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  Jun 28, 2021   

Off-Grid Solar System: Design Guide

Off-Grid Solar System: Design Guide

Solar energy is ample enough to cater to all our ever-increasing energy demand, But the only solution to attain our energy needs is to design an efficient and reliable solar energy system. 

“Are these solar PV modules enough to replace the traditional grid-connected system? 

              If yes, how are these solar energy systems designed?”

I know as a consumer these queries might strike your mind when thinking of installing a solar energy system.

This article is going to be the answer to your dilemma, and we hope we give you useful insights into the design of a solar energy system.

If you are interested in learning more about solar in detail please check our blog where we have added a series of articles on solar energy systems right from basics to enhance your knowledge. 

Rooftop Off-Grid Solar Energy System: Design

Before you plan to install a solar energy system on your rooftop, would advise you to check these points:

  1. Shadow free rooftop space available for installing the required sets of solar panels. (In general 100 sq feet area is required for 1 kWp solar plant installation)
  2. Check the roof handling capacity: Rooftop must be able to withstand the weight of this solar panel and handle natural calamities such as cyclones, storms etc.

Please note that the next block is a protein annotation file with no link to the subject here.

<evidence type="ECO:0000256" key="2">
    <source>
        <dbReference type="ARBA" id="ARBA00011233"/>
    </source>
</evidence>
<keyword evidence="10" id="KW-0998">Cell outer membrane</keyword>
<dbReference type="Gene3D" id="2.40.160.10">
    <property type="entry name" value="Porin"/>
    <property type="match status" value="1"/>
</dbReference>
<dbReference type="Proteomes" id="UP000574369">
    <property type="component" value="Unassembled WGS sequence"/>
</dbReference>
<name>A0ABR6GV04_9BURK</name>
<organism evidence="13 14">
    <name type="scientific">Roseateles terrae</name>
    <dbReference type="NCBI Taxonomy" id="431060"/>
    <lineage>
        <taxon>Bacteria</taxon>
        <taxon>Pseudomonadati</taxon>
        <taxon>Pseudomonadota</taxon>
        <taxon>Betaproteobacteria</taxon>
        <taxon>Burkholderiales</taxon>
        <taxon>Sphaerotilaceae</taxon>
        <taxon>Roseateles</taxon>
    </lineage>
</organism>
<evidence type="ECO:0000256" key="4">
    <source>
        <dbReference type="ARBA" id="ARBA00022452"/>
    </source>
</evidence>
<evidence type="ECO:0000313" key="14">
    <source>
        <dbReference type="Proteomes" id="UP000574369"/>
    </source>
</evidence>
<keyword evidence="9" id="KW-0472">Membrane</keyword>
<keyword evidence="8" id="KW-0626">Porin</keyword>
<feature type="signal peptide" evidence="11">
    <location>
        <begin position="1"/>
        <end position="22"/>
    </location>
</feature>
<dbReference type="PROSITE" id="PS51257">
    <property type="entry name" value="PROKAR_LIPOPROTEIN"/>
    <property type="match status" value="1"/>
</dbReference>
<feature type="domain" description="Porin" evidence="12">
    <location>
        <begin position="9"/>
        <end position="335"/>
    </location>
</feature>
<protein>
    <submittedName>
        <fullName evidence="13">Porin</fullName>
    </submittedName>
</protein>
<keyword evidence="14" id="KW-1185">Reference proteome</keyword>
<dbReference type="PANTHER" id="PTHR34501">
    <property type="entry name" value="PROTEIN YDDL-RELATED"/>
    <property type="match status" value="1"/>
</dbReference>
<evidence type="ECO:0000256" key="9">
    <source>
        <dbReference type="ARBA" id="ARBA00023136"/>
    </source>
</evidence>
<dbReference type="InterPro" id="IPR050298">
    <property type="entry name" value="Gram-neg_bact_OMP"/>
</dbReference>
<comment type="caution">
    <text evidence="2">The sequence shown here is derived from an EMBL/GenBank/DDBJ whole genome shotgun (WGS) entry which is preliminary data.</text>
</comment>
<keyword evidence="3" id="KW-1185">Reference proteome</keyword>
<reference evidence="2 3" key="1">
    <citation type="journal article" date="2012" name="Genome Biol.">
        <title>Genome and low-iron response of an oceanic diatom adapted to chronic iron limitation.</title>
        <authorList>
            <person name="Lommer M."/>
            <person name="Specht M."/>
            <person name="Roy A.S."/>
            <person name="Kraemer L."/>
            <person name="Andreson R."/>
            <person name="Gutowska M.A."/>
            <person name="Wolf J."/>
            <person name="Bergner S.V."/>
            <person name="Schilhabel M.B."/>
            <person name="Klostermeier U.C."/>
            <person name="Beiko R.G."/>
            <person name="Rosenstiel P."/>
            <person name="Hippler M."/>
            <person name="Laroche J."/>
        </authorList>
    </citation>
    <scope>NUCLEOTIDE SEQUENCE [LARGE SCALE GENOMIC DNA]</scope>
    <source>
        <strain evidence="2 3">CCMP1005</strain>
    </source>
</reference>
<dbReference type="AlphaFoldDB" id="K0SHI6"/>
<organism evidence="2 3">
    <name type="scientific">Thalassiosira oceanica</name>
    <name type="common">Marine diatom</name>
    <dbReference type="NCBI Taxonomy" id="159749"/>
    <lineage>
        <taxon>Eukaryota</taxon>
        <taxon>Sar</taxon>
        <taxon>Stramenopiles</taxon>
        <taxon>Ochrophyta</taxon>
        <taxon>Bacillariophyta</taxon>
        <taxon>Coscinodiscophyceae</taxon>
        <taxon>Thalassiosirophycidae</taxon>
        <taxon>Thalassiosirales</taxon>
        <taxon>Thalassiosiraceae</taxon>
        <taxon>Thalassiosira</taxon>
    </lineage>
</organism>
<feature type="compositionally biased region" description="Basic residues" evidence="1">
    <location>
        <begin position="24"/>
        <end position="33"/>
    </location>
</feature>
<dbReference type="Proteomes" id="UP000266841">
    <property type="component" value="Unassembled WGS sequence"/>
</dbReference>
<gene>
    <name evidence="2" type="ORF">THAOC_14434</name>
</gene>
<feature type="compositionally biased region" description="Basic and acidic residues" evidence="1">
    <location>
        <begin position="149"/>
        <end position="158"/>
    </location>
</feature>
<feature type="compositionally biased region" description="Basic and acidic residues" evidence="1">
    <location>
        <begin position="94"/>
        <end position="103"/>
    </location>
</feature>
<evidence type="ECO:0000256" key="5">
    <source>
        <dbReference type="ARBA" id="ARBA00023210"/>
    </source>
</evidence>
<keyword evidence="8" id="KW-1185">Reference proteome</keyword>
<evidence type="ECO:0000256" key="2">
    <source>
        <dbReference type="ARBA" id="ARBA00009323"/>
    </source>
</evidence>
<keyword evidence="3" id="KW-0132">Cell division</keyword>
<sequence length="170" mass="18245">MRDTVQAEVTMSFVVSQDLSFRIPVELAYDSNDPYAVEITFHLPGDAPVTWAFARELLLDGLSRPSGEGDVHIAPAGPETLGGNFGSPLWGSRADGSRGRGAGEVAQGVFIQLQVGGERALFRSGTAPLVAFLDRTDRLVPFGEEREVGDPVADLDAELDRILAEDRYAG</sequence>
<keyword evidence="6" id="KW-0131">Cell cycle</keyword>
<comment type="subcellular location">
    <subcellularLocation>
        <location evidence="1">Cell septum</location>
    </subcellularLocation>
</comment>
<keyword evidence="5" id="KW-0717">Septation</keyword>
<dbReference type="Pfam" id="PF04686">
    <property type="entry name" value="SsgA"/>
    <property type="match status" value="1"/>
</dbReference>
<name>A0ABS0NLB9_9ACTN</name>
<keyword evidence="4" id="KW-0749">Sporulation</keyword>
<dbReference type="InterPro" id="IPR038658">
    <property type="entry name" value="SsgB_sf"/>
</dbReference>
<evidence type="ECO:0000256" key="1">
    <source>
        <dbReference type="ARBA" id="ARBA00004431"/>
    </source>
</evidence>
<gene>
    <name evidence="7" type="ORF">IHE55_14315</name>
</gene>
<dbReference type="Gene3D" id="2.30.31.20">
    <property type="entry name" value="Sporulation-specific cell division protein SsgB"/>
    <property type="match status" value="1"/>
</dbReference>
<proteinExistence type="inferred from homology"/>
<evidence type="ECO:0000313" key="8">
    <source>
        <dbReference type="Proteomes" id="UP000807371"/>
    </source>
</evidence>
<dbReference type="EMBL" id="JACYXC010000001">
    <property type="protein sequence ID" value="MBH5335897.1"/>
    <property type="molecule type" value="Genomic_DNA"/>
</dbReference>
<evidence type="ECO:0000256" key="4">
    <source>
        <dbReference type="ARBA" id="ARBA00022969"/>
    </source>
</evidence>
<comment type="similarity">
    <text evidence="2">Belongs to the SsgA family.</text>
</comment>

Solar Energy System: Components

Solar energy system consists of four major components:

  1. Solar Panel
  2. Inverter
  3. Energy Storage: Charge Controller and Battery
  4. Loads

Design Steps:

Design Steps

Let us step-wise design a rooftop standalone energy system

Step 1: Load Calculation

               Identify all the AC and DC loads that you want to target. 

In this example, we are concentrating on AC loads. 

(For DC loads we don’t need an inverter although a charge controller is required, as the solar-generated DC power can be directly fed to the DC loads)

Once you have targeted the loads, calculate the energy rating for each load as follows:

  1. Note the power rating specified on the loads (devices connected such as TV, fans etc)  in Watts
  2. Note the running time of each load in hours
  3. Calculate the energy consumption as per the below formula(consider approximately 25% as energy loss factor)

                    Energy(watt-hour)= Power(Watt) x Duration(hours)

  1. Summation of daily consumed energy by all the loads

Note down all the target appliance rating and energy consumption as described below:

Target Appliance Rating And Energy Consumption